Why was it that at the turn of the century, the Geodetic Survey Departments of both the French and United States governments made certain tests, which upset the Copernican theory, than decided that they should be kept secret? What, actually, were these tests, and should they be repeated today, under the most severe test conditions?
If you've ever watched a bricklayer at work, you've seen him use a plumb bob to determine the perpendicular so that his wall will be erect and straight. A plumb bob is simply a weight suspended on the end of cord. It acts on the principle of the attraction of gravity, or mass, and the weight always points toward the center of gravity, which in the case of spherical Earth is its exact center. A line formed by the cord of a plumb bob is at precisely a right angle from the horizontal.
It is a division of a plane surface into two 90° angles. By simply laying his bricks parallel to the line of the plumb bob, the bricklayer builds a wall that is precisely erect. If he did not use a plumb bob, there would be many more leaning towers of Pisa in the world.
However, the plumb bob is not used only to erect buildings, but it is used to measured the distance of the sun or any planet. This is done by measuring a precise horizontal distance on the Earth (which is naturally a curve, because the Earth is round), and since we know the circumference of the Earth, the distance around it, thus we can calculate an exact base for our proposed triangle to be used in measuring the distance of the sun. Then, by us of a sextant, we can "shoot the sun" from both ends of this base line, and get a pair of angles which are slightly less than 90° angles because they are obviously not parallel to the perpendicular as determined by the plumb bob. We know that, given one side of a triangle, and two of its angles, we can calculate the length of the other two sides. Thus, we can tell how far the sun is from the Earth. It isn't quite this simple, because we don't know the precise size of the Earth, and thus, the difference in parallelism of the two perpendiculars we have achieved at both ends of our base line. It should be obvious to the reader that since the plumb bobs point at the center of the earth lines projected into space would continually move further apart.
Thus we have a great interest in exactly how far it is to the center of the Earth, in order to be absolutely sure of our two important angles in figuring interplanetary distances.
Sometime prior to 1901, the French Government, wishing to determine more accurately the actual size of the Earth, so that they could revise and refine their calculations regarding the distance to the sun, hit on a way to measure the difference in distance apart at the top of two lines perpendicular to the surface of the Earth and the bottom of those same two lines. They wanted a pair of lines long enough to give them an appreciable measurement . Obviously they could not erect two parallel poles a mile high, but they did feel they could suspend two plumb bobs a mile deep into a mine shaft, and thus be able to measure the distance apart at the top and the distance apart at the bottom, which would be slightly less. They wanted to know exactly how much less. The result of these tests was very strange. So strange that the French Geodetic scientists contacted the scientists of the American Geodetic Survey and conveyed their results to them, with the request that similar tests be conducted in this country. Officially, nothing was done for some years. But in 1901, one of the Geodetic surveyors happened to be working in the vicinity of the Tamarack mines near Calumet, Michigan. He contacted the chief engineer at Tamarack, and informed him of the information transmitted by the French government. Two mine shafts were selected, and plumb lines exactly 4,250 feet long were suspended in each mine. At the end of these lines a sixty pound bob was hung. In order to prevent movement through a horizontal direction, each bob was suspended in a tank of oil placed at the bottom of the mine shafts.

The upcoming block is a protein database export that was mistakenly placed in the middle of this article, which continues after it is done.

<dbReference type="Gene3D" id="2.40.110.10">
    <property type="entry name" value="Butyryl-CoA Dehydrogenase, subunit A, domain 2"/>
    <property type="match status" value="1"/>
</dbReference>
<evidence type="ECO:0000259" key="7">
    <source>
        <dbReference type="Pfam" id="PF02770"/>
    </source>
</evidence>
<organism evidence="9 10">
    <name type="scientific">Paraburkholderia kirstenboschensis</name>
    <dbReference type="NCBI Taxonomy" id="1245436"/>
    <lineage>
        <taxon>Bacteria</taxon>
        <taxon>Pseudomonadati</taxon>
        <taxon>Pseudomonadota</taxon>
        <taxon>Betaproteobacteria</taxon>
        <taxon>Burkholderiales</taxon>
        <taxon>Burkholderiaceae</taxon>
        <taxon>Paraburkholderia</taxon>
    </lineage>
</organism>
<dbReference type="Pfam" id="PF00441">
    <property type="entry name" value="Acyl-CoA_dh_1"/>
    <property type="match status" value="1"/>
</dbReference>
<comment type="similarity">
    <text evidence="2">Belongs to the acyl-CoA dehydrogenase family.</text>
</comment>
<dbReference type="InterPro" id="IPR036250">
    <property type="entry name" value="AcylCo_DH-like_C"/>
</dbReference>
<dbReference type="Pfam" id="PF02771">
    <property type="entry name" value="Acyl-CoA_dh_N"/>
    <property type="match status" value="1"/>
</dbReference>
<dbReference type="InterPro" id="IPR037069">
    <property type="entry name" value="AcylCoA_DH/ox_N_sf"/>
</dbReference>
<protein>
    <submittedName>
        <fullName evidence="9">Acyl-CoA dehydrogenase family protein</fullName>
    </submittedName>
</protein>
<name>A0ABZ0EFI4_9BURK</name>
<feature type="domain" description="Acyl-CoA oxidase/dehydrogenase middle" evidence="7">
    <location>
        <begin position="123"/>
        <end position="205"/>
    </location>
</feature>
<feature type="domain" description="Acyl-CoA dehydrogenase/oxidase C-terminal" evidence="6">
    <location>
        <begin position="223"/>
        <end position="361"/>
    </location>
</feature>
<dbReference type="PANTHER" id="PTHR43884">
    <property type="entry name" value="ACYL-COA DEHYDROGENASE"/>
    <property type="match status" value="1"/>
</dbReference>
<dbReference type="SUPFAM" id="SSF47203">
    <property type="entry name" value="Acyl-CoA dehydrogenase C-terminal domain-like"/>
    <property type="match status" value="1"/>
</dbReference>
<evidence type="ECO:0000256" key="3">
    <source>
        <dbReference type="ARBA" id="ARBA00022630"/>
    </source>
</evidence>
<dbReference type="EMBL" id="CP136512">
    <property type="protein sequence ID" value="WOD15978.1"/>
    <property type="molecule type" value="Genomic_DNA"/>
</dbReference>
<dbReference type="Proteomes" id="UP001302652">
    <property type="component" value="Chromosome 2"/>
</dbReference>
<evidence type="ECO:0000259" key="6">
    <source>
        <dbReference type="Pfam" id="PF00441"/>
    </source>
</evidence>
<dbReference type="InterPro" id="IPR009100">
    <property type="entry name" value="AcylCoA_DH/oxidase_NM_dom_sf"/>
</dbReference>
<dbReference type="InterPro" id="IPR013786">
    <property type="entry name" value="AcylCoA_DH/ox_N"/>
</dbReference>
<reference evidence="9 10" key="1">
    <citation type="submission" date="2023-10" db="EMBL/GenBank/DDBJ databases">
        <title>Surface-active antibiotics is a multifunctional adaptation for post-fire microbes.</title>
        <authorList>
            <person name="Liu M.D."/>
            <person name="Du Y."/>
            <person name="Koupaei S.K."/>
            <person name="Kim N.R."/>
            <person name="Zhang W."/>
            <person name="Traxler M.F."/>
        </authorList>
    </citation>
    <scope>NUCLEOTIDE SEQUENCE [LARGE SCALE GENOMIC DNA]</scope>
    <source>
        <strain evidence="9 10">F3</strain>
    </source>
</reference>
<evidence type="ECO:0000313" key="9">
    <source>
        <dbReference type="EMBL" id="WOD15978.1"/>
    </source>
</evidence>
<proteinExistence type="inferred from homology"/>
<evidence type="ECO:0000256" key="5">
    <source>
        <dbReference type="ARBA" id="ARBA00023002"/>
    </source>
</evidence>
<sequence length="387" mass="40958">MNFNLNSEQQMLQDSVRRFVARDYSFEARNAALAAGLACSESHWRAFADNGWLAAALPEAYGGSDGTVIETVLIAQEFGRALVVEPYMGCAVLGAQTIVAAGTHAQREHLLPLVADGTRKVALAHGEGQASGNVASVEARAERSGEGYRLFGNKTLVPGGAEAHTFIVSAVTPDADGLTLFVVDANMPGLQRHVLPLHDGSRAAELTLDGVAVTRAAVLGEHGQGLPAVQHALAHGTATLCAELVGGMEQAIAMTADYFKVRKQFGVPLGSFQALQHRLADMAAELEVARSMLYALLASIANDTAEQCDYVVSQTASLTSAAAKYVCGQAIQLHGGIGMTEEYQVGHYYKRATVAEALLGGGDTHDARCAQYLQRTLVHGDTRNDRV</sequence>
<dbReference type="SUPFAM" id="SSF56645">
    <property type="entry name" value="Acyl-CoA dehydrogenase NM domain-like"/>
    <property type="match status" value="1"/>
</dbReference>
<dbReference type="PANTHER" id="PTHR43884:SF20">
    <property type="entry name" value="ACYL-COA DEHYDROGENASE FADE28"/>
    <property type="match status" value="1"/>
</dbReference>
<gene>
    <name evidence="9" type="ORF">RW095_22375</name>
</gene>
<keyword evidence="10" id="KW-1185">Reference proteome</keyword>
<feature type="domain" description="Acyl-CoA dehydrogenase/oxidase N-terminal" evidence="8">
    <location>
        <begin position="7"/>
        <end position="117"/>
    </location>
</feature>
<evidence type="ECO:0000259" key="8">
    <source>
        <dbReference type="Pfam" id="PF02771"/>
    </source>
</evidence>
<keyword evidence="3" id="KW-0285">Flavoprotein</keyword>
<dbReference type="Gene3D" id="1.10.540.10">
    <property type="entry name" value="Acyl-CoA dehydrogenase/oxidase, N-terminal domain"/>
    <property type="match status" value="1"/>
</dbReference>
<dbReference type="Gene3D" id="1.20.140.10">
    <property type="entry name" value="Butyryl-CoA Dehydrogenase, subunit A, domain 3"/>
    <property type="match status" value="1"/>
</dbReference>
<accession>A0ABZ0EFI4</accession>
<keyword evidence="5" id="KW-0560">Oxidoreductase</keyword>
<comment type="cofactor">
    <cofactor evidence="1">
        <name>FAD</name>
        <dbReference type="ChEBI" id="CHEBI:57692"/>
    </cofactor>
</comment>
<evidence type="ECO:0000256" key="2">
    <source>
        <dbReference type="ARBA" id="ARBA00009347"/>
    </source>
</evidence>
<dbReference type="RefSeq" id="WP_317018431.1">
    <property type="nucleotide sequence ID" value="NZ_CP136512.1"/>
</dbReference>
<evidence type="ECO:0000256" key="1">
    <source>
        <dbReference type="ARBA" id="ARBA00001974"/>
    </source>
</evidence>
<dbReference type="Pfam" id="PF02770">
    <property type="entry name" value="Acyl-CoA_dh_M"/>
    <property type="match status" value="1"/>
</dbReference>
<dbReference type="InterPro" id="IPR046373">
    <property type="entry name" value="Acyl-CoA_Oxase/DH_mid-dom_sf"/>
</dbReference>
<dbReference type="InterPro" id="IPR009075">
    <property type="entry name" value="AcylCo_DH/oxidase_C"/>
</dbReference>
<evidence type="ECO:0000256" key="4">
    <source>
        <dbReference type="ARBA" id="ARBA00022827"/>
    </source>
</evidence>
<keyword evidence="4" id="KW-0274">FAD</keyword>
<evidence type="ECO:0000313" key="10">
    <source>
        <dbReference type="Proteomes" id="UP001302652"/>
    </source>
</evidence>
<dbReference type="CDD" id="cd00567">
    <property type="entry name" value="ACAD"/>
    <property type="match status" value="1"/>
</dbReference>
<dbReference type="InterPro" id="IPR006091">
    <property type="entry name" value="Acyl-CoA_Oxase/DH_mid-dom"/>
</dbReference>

In this way, it was reasoned, magnetic forces could not effect them. The lines used to suspend the bobs were No. 24 piano wires. For twenty-four hours the lines were allowed to hang, so that there would be no possibility of movement from putting them in place still remaining in the lines. The measurements were begun.
It was then that it was discovered that the French Geodetic engineers had not made a mistake.
Careful re-checking proved that the lines, contrary to expectations, were farther apart at the bottom than at the top!
There can be only one implication to such strange result the center of gravity is not, as previously believed, at the center of the Earth, but in fact, it must be above the surface of the Earth, somewhere in Space! If these two lines, formed by the suspended plumb lines, were to be extended upward, they would meet somewhere in the void away from the Earth, and that point, by all the rules of gravitational attraction, should be the center of gravity of this planet! Greatly puzzled, and not a little disturbed, the Tamarack engineer sent for Professor McNair of the Michigan College of Mines. With McNair there to check his results, the experiment was repeated, the measurements gone over again, and both men were convinced that no error had been made. Professor McNair suggested that the plumb bobs be changed to a non-magnetic metal to overcome any possibility of magnetic attraction or repulsion due to a magnetic ore body nearby. But when this was done, the same figures were arrived at. If magnetic influences had been at work, they would have varied with different metals, but they did not.